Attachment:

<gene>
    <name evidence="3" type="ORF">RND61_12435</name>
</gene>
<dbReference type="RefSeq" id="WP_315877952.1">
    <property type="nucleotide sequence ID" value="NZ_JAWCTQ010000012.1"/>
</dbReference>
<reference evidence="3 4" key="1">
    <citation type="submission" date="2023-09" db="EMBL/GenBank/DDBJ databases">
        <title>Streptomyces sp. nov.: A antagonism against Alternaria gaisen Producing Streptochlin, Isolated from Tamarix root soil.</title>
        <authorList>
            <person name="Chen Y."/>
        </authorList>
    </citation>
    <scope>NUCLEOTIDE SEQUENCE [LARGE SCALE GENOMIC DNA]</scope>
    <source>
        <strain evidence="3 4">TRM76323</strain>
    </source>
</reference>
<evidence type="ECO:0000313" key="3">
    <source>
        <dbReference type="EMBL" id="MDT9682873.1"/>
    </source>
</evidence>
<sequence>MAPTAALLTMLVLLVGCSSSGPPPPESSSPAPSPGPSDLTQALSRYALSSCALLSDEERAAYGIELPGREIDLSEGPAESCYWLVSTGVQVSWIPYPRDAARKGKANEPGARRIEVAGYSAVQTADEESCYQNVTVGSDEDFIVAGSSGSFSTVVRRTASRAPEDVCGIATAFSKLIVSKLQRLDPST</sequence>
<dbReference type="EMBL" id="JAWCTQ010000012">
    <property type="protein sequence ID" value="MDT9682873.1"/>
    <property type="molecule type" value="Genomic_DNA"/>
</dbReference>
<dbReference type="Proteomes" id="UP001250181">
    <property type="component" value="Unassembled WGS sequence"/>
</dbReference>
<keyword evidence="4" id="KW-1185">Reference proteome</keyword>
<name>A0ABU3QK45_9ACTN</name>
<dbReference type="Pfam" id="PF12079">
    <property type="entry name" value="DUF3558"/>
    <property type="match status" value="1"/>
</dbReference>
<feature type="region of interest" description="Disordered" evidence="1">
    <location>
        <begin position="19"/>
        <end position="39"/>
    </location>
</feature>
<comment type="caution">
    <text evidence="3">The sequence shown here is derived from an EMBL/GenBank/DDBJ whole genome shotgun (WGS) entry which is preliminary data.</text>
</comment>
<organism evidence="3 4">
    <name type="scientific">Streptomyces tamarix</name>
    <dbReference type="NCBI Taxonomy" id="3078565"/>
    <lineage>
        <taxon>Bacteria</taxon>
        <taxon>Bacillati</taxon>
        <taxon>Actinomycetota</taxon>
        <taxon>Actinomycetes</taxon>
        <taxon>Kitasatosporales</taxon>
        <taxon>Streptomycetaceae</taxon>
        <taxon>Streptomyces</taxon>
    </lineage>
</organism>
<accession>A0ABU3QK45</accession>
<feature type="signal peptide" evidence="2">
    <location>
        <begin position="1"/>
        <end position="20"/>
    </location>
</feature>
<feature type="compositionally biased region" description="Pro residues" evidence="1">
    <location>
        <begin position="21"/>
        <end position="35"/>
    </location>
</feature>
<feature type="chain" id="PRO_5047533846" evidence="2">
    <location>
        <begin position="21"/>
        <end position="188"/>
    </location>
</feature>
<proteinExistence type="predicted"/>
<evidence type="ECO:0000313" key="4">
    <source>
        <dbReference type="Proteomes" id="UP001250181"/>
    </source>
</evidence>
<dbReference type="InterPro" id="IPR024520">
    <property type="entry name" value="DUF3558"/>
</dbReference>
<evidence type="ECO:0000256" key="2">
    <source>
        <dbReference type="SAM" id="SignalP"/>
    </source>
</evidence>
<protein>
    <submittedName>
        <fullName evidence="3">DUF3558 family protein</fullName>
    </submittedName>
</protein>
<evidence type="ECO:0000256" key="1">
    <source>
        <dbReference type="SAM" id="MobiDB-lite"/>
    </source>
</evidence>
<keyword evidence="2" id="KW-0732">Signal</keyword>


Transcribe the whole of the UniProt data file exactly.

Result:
<gene>
    <name evidence="3" type="ORF">RND61_12435</name>
</gene>
<dbReference type="RefSeq" id="WP_315877952.1">
    <property type="nucleotide sequence ID" value="NZ_JAWCTQ010000012.1"/>
</dbReference>
<reference evidence="3 4" key="1">
    <citation type="submission" date="2023-09" db="EMBL/GenBank/DDBJ databases">
        <title>Streptomyces sp. nov.: A antagonism against Alternaria gaisen Producing Streptochlin, Isolated from Tamarix root soil.</title>
        <authorList>
            <person name="Chen Y."/>
        </authorList>
    </citation>
    <scope>NUCLEOTIDE SEQUENCE [LARGE SCALE GENOMIC DNA]</scope>
    <source>
        <strain evidence="3 4">TRM76323</strain>
    </source>
</reference>
<evidence type="ECO:0000313" key="3">
    <source>
        <dbReference type="EMBL" id="MDT9682873.1"/>
    </source>
</evidence>
<sequence>MAPTAALLTMLVLLVGCSSSGPPPPESSSPAPSPGPSDLTQALSRYALSSCALLSDEERAAYGIELPGREIDLSEGPAESCYWLVSTGVQVSWIPYPRDAARKGKANEPGARRIEVAGYSAVQTADEESCYQNVTVGSDEDFIVAGSSGSFSTVVRRTASRAPEDVCGIATAFSKLIVSKLQRLDPST</sequence>
<dbReference type="EMBL" id="JAWCTQ010000012">
    <property type="protein sequence ID" value="MDT9682873.1"/>
    <property type="molecule type" value="Genomic_DNA"/>
</dbReference>
<dbReference type="Proteomes" id="UP001250181">
    <property type="component" value="Unassembled WGS sequence"/>
</dbReference>
<keyword evidence="4" id="KW-1185">Reference proteome</keyword>
<name>A0ABU3QK45_9ACTN</name>
<dbReference type="Pfam" id="PF12079">
    <property type="entry name" value="DUF3558"/>
    <property type="match status" value="1"/>
</dbReference>
<feature type="region of interest" description="Disordered" evidence="1">
    <location>
        <begin position="19"/>
        <end position="39"/>
    </location>
</feature>
<comment type="caution">
    <text evidence="3">The sequence shown here is derived from an EMBL/GenBank/DDBJ whole genome shotgun (WGS) entry which is preliminary data.</text>
</comment>
<organism evidence="3 4">
    <name type="scientific">Streptomyces tamarix</name>
    <dbReference type="NCBI Taxonomy" id="3078565"/>
    <lineage>
        <taxon>Bacteria</taxon>
        <taxon>Bacillati</taxon>
        <taxon>Actinomycetota</taxon>
        <taxon>Actinomycetes</taxon>
        <taxon>Kitasatosporales</taxon>
        <taxon>Streptomycetaceae</taxon>
        <taxon>Streptomyces</taxon>
    </lineage>
</organism>
<accession>A0ABU3QK45</accession>
<feature type="signal peptide" evidence="2">
    <location>
        <begin position="1"/>
        <end position="20"/>
    </location>
</feature>
<feature type="compositionally biased region" description="Pro residues" evidence="1">
    <location>
        <begin position="21"/>
        <end position="35"/>
    </location>
</feature>
<feature type="chain" id="PRO_5047533846" evidence="2">
    <location>
        <begin position="21"/>
        <end position="188"/>
    </location>
</feature>
<proteinExistence type="predicted"/>
<evidence type="ECO:0000313" key="4">
    <source>
        <dbReference type="Proteomes" id="UP001250181"/>
    </source>
</evidence>
<dbReference type="InterPro" id="IPR024520">
    <property type="entry name" value="DUF3558"/>
</dbReference>
<evidence type="ECO:0000256" key="2">
    <source>
        <dbReference type="SAM" id="SignalP"/>
    </source>
</evidence>
<protein>
    <submittedName>
        <fullName evidence="3">DUF3558 family protein</fullName>
    </submittedName>
</protein>
<evidence type="ECO:0000256" key="1">
    <source>
        <dbReference type="SAM" id="MobiDB-lite"/>
    </source>
</evidence>
<keyword evidence="2" id="KW-0732">Signal</keyword>